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Tag Archives: Marching Feet
Today marks the 90th anniversary of the end of World War I. From Australia to America, countries mark the 11th day of the 11th month at the 11th minute with a minute of silence to remember the fallen of the Great War and the wars that came after it. Why is there nothing in India to mark the soldiers who gave their lives during these wars and the other wars that were fought? The Indian Army had 1.3 million men serving around Europe and the rest of the world in World War I and close to 2.5 million men in World War II making it the largest all volunteer force in history. We lost 130, 000 men in the two wars combined. That is a rough estimate. So how come when the world remembers their fallen, we maintain silence.
The silence for me is extremely uncomfortable. There are so many voices that seek to fill that void, so many noises that seek to give meaning to the silence. Do we as a nation do not care? Do we not wish to be reminded of the people who no longer are here? Are we so intent on erasing everything that represents the old that we are willing to turn away from the very people who made this nation a possibility? Are we so caught up in fighting the petty wars of today, that we could not afford a day to remember the people who gave the lives for a higher purpose? Or is patriotism a “uncool” factor that people talking about it are seen as weird?
A country that does not remember the fallen also does very little for the ones surviving. The Indian Government does not to my knowledge have a veteran’s division. A palce where veteran’s from the armed forces can expect some kind of aid, support and care. Our collective ignorance is abominable in light of the fact that the armed services in India has always been a volunteer force and there has never been a draft or compulsory recruitment. To a person who joins the army for the sake of his/her country the way we repay them is with a silence on the one day when they should be remembered. For all the national holidays, religious holidays, government holidays we couldn’t make time to remember them one day. The younger generation today remember only the Kargil War. Truth is Indian forces are stationed in more places than just Kargil. There needs to be a movement towards the improvement of veteran affairs, helping the wounded and the disabled and it should be done with the full knowledge of the public, just so we know that the people who are willing to give their lives are not because of a government’s ignorance forced to give it in vain. It needs to be done, not just for us to remember the ones who have fallen but also for the ones who have fought, and bear the scars of the battlefields, for the ones who are tormented in their dreams and are seeking help, for the ones who despair under the stress and for the ones who are willing to still go out there and fight.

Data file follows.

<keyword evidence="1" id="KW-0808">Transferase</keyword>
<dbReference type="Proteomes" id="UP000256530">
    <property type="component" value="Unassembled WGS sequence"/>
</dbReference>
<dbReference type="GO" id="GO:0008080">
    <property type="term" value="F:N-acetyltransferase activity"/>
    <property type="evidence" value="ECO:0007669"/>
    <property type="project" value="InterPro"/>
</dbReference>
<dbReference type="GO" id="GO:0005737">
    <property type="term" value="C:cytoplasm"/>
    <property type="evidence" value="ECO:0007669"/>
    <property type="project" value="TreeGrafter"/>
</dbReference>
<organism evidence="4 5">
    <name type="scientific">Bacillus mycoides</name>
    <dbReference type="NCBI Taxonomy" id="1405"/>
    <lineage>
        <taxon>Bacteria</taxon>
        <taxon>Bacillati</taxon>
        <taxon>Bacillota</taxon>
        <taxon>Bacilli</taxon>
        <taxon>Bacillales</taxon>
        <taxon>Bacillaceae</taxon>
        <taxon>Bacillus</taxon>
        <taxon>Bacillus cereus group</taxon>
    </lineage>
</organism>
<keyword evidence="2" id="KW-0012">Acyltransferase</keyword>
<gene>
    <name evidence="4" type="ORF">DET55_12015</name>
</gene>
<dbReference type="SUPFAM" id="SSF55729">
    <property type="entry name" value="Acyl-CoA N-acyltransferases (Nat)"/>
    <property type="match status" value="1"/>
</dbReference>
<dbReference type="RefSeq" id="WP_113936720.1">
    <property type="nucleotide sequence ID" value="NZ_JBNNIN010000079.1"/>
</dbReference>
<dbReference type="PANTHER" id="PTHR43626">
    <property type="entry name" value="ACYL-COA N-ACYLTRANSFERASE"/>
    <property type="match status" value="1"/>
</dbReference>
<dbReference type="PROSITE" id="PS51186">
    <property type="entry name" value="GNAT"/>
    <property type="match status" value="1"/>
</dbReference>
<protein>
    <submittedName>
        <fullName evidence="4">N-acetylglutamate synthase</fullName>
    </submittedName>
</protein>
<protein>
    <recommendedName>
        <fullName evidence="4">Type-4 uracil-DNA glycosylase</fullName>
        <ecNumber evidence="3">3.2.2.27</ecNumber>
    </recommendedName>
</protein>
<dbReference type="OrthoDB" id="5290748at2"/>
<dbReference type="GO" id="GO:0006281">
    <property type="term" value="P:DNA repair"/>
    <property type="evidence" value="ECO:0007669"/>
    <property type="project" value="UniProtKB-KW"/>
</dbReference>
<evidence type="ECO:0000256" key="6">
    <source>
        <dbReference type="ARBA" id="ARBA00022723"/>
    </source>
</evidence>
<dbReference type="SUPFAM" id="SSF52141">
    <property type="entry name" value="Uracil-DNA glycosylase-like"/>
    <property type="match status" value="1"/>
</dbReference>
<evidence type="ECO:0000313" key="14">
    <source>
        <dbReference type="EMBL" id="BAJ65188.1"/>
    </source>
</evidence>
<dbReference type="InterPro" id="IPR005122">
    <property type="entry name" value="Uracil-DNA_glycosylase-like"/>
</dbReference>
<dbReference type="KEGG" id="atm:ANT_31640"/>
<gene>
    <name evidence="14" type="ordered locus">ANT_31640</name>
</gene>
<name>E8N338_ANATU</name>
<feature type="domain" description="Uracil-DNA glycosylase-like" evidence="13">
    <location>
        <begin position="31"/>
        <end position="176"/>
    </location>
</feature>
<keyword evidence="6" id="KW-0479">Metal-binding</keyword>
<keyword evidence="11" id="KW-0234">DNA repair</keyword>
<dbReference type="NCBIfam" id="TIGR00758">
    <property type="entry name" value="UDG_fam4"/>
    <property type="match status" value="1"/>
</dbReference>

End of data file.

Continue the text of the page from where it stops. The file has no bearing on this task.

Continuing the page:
One against a million. That is the story of how the Military Intelligence sent out their best troops, their best trackers, their best resources to track down one journalist when he reported on the cyclone Nargis. It is interesting to see the lengths that a government can go to protect its “image” when more than quarter of its population is dead, floating around in pools of tidal water, starving, living on the streets and sitting on a mountain of risk of contracting diseases. Interesting is an understatement, it is fascinating.
China is no better, it has almost the same restrictions in place after the 7.9. the difference is they were able to cope at some level without outside aid in dealing with the aftermath. The military has been efficient, and quick and the response timely. With stories of hoarding of aid by the military in Burma and the absolute neglect of people in many places and the threat of another cyclone, what should the world be doing?
The UN passed a resolution called the Responsibility to protectdoctrine. Under the doctrine, if a state fails to protect its citizens, the international community can be authorized after a vote in the security council to intervene in the state to prevent and or control humanitarian disasters. The doctrine gained importance after Kosovo, Sudan and many other instances when the state was absolutely incapacitated and/or lackadaisical about the protection measures that every citizen was legally allowed. The debate now is: Should the security council vote to allow a military intervened humanitarian rescue mission in Burma?
It is not an easy descicion. There are 400,000 burmese troops on ground with whom the UN might have to enter into combat to distribute aid. The military Junta in power is unpredicatable and the consequences of such an action might escalate into more than just an aid distribution. As neighbours, India, China and the rest of the Asian subcontinent have a lot to risk. The other solution is to get China and India to talk or intervene and Enable the distribution of aid that is sitting around Burma right now. The aid is not being distributed more out of fear of persecution than anything else.
I guess what is admirable in this situation is the risk that journalists and aid workers take. The situation they find themselves in is not a very comforting one. Risk being exposed, deported, killed and or ‘disappear’ from the face of the earth. It should be understood that this is no tehelka. These are grim situations where the need to inform weighs more than the need to expose. The reporters on ground are more interested in showing the plight of a million people and the effect that a repressive regime can have than putting the focus on the regime itself. It is a thin line and a very subtle difference and yet lives are on the line just so we can get 24 hr news sitting in the comforts of our chair.
I just pray that the ones who have died, the ones who are dying and the ones who live carrying these gruesome images can all be in peace someday.